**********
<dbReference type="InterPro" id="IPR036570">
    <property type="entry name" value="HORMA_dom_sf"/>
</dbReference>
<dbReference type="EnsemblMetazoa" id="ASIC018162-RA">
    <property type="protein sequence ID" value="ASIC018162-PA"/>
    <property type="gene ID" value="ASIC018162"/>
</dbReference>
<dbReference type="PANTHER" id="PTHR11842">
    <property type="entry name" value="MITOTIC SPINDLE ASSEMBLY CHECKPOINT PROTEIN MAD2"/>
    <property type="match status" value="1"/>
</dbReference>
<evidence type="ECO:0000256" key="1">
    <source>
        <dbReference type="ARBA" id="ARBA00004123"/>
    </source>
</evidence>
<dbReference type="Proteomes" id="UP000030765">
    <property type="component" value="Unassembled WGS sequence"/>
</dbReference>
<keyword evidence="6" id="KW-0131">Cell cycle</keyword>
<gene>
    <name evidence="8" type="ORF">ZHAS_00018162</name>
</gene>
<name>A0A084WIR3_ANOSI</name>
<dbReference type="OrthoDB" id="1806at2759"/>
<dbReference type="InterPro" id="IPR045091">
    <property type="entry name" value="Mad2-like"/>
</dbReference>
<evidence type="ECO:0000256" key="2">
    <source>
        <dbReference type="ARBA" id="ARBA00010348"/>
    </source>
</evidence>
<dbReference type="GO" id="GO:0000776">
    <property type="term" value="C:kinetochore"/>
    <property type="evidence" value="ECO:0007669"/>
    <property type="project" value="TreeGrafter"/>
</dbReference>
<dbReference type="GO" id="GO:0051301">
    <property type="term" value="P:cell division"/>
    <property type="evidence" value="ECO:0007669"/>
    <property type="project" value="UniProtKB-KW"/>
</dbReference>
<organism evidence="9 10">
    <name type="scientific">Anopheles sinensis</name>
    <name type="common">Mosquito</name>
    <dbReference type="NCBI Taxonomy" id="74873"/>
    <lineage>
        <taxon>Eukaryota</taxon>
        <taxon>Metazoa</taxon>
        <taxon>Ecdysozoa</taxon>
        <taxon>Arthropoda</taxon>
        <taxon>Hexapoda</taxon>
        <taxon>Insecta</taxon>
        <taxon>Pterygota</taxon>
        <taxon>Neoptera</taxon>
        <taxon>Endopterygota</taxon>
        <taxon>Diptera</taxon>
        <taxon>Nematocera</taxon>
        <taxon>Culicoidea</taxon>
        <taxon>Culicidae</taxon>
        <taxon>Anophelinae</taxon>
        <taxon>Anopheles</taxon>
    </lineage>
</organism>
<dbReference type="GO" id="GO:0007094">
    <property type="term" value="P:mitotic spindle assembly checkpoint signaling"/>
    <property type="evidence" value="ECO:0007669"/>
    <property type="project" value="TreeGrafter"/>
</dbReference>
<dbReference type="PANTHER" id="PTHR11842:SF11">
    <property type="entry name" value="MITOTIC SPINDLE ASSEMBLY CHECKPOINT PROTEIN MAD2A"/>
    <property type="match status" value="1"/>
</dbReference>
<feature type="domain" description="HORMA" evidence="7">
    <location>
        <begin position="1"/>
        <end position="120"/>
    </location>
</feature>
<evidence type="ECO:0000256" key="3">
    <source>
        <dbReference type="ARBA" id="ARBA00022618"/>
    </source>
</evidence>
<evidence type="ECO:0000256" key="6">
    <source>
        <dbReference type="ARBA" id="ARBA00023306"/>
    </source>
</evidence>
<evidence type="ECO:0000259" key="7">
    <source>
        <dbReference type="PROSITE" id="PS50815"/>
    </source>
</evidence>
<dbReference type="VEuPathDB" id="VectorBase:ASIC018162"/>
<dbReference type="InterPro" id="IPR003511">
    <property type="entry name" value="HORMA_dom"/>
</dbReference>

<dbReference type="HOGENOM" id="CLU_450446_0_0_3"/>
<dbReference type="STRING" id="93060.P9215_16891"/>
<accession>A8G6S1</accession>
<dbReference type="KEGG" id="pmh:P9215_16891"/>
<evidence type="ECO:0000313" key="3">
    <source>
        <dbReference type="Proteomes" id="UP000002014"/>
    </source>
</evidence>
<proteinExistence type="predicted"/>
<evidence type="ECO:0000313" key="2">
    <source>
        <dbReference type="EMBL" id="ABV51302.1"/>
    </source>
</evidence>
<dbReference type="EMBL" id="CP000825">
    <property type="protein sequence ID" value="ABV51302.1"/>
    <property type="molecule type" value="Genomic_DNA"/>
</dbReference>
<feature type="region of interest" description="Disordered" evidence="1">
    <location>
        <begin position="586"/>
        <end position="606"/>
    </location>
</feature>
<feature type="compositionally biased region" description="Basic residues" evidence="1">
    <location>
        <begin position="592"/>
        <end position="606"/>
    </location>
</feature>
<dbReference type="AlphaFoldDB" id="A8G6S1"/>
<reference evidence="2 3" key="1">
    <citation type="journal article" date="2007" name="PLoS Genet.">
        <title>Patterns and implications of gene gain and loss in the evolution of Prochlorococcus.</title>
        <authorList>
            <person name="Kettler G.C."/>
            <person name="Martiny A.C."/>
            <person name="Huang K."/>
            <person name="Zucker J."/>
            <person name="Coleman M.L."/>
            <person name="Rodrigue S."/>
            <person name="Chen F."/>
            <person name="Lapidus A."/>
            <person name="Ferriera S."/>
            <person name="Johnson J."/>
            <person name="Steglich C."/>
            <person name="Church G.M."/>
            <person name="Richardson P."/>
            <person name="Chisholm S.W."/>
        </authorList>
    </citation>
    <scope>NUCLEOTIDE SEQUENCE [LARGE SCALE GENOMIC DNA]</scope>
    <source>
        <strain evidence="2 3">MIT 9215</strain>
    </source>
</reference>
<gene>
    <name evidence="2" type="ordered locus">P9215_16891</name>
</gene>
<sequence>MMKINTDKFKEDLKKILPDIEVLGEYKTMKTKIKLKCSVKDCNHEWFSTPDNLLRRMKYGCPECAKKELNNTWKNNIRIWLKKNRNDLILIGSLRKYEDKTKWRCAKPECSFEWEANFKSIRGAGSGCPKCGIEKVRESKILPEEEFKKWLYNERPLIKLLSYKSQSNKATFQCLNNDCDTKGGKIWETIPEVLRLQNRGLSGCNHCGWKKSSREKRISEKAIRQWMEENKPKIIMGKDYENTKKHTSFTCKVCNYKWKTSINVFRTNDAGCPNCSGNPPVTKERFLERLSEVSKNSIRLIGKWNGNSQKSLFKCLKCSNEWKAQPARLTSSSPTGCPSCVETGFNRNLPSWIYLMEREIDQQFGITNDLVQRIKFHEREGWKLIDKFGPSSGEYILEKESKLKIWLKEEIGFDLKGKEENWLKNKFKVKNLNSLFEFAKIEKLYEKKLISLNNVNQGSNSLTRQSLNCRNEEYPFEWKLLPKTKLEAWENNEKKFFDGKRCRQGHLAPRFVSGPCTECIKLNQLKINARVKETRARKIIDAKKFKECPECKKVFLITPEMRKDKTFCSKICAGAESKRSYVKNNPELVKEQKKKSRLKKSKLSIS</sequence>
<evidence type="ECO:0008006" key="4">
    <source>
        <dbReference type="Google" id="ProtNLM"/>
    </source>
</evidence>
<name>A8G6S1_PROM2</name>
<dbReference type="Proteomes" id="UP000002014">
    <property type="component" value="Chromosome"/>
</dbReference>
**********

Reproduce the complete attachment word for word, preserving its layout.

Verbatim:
<dbReference type="InterPro" id="IPR036570">
    <property type="entry name" value="HORMA_dom_sf"/>
</dbReference>
<dbReference type="EnsemblMetazoa" id="ASIC018162-RA">
    <property type="protein sequence ID" value="ASIC018162-PA"/>
    <property type="gene ID" value="ASIC018162"/>
</dbReference>
<dbReference type="PANTHER" id="PTHR11842">
    <property type="entry name" value="MITOTIC SPINDLE ASSEMBLY CHECKPOINT PROTEIN MAD2"/>
    <property type="match status" value="1"/>
</dbReference>
<evidence type="ECO:0000256" key="1">
    <source>
        <dbReference type="ARBA" id="ARBA00004123"/>
    </source>
</evidence>
<dbReference type="Proteomes" id="UP000030765">
    <property type="component" value="Unassembled WGS sequence"/>
</dbReference>
<keyword evidence="6" id="KW-0131">Cell cycle</keyword>
<gene>
    <name evidence="8" type="ORF">ZHAS_00018162</name>
</gene>
<name>A0A084WIR3_ANOSI</name>
<dbReference type="OrthoDB" id="1806at2759"/>
<dbReference type="InterPro" id="IPR045091">
    <property type="entry name" value="Mad2-like"/>
</dbReference>
<evidence type="ECO:0000256" key="2">
    <source>
        <dbReference type="ARBA" id="ARBA00010348"/>
    </source>
</evidence>
<dbReference type="GO" id="GO:0000776">
    <property type="term" value="C:kinetochore"/>
    <property type="evidence" value="ECO:0007669"/>
    <property type="project" value="TreeGrafter"/>
</dbReference>
<dbReference type="GO" id="GO:0051301">
    <property type="term" value="P:cell division"/>
    <property type="evidence" value="ECO:0007669"/>
    <property type="project" value="UniProtKB-KW"/>
</dbReference>
<organism evidence="9 10">
    <name type="scientific">Anopheles sinensis</name>
    <name type="common">Mosquito</name>
    <dbReference type="NCBI Taxonomy" id="74873"/>
    <lineage>
        <taxon>Eukaryota</taxon>
        <taxon>Metazoa</taxon>
        <taxon>Ecdysozoa</taxon>
        <taxon>Arthropoda</taxon>
        <taxon>Hexapoda</taxon>
        <taxon>Insecta</taxon>
        <taxon>Pterygota</taxon>
        <taxon>Neoptera</taxon>
        <taxon>Endopterygota</taxon>
        <taxon>Diptera</taxon>
        <taxon>Nematocera</taxon>
        <taxon>Culicoidea</taxon>
        <taxon>Culicidae</taxon>
        <taxon>Anophelinae</taxon>
        <taxon>Anopheles</taxon>
    </lineage>
</organism>
<dbReference type="GO" id="GO:0007094">
    <property type="term" value="P:mitotic spindle assembly checkpoint signaling"/>
    <property type="evidence" value="ECO:0007669"/>
    <property type="project" value="TreeGrafter"/>
</dbReference>
<dbReference type="PANTHER" id="PTHR11842:SF11">
    <property type="entry name" value="MITOTIC SPINDLE ASSEMBLY CHECKPOINT PROTEIN MAD2A"/>
    <property type="match status" value="1"/>
</dbReference>
<feature type="domain" description="HORMA" evidence="7">
    <location>
        <begin position="1"/>
        <end position="120"/>
    </location>
</feature>
<evidence type="ECO:0000256" key="3">
    <source>
        <dbReference type="ARBA" id="ARBA00022618"/>
    </source>
</evidence>
<evidence type="ECO:0000256" key="6">
    <source>
        <dbReference type="ARBA" id="ARBA00023306"/>
    </source>
</evidence>
<evidence type="ECO:0000259" key="7">
    <source>
        <dbReference type="PROSITE" id="PS50815"/>
    </source>
</evidence>
<dbReference type="VEuPathDB" id="VectorBase:ASIC018162"/>
<dbReference type="InterPro" id="IPR003511">
    <property type="entry name" value="HORMA_dom"/>
</dbReference>

<dbReference type="HOGENOM" id="CLU_450446_0_0_3"/>
<dbReference type="STRING" id="93060.P9215_16891"/>
<accession>A8G6S1</accession>
<dbReference type="KEGG" id="pmh:P9215_16891"/>
<evidence type="ECO:0000313" key="3">
    <source>
        <dbReference type="Proteomes" id="UP000002014"/>
    </source>
</evidence>
<proteinExistence type="predicted"/>
<evidence type="ECO:0000313" key="2">
    <source>
        <dbReference type="EMBL" id="ABV51302.1"/>
    </source>
</evidence>
<dbReference type="EMBL" id="CP000825">
    <property type="protein sequence ID" value="ABV51302.1"/>
    <property type="molecule type" value="Genomic_DNA"/>
</dbReference>
<feature type="region of interest" description="Disordered" evidence="1">
    <location>
        <begin position="586"/>
        <end position="606"/>
    </location>
</feature>
<feature type="compositionally biased region" description="Basic residues" evidence="1">
    <location>
        <begin position="592"/>
        <end position="606"/>
    </location>
</feature>
<dbReference type="AlphaFoldDB" id="A8G6S1"/>
<reference evidence="2 3" key="1">
    <citation type="journal article" date="2007" name="PLoS Genet.">
        <title>Patterns and implications of gene gain and loss in the evolution of Prochlorococcus.</title>
        <authorList>
            <person name="Kettler G.C."/>
            <person name="Martiny A.C."/>
            <person name="Huang K."/>
            <person name="Zucker J."/>
            <person name="Coleman M.L."/>
            <person name="Rodrigue S."/>
            <person name="Chen F."/>
            <person name="Lapidus A."/>
            <person name="Ferriera S."/>
            <person name="Johnson J."/>
            <person name="Steglich C."/>
            <person name="Church G.M."/>
            <person name="Richardson P."/>
            <person name="Chisholm S.W."/>
        </authorList>
    </citation>
    <scope>NUCLEOTIDE SEQUENCE [LARGE SCALE GENOMIC DNA]</scope>
    <source>
        <strain evidence="2 3">MIT 9215</strain>
    </source>
</reference>
<gene>
    <name evidence="2" type="ordered locus">P9215_16891</name>
</gene>
<sequence>MMKINTDKFKEDLKKILPDIEVLGEYKTMKTKIKLKCSVKDCNHEWFSTPDNLLRRMKYGCPECAKKELNNTWKNNIRIWLKKNRNDLILIGSLRKYEDKTKWRCAKPECSFEWEANFKSIRGAGSGCPKCGIEKVRESKILPEEEFKKWLYNERPLIKLLSYKSQSNKATFQCLNNDCDTKGGKIWETIPEVLRLQNRGLSGCNHCGWKKSSREKRISEKAIRQWMEENKPKIIMGKDYENTKKHTSFTCKVCNYKWKTSINVFRTNDAGCPNCSGNPPVTKERFLERLSEVSKNSIRLIGKWNGNSQKSLFKCLKCSNEWKAQPARLTSSSPTGCPSCVETGFNRNLPSWIYLMEREIDQQFGITNDLVQRIKFHEREGWKLIDKFGPSSGEYILEKESKLKIWLKEEIGFDLKGKEENWLKNKFKVKNLNSLFEFAKIEKLYEKKLISLNNVNQGSNSLTRQSLNCRNEEYPFEWKLLPKTKLEAWENNEKKFFDGKRCRQGHLAPRFVSGPCTECIKLNQLKINARVKETRARKIIDAKKFKECPECKKVFLITPEMRKDKTFCSKICAGAESKRSYVKNNPELVKEQKKKSRLKKSKLSIS</sequence>
<evidence type="ECO:0008006" key="4">
    <source>
        <dbReference type="Google" id="ProtNLM"/>
    </source>
</evidence>
<name>A8G6S1_PROM2</name>
<dbReference type="Proteomes" id="UP000002014">
    <property type="component" value="Chromosome"/>
</dbReference>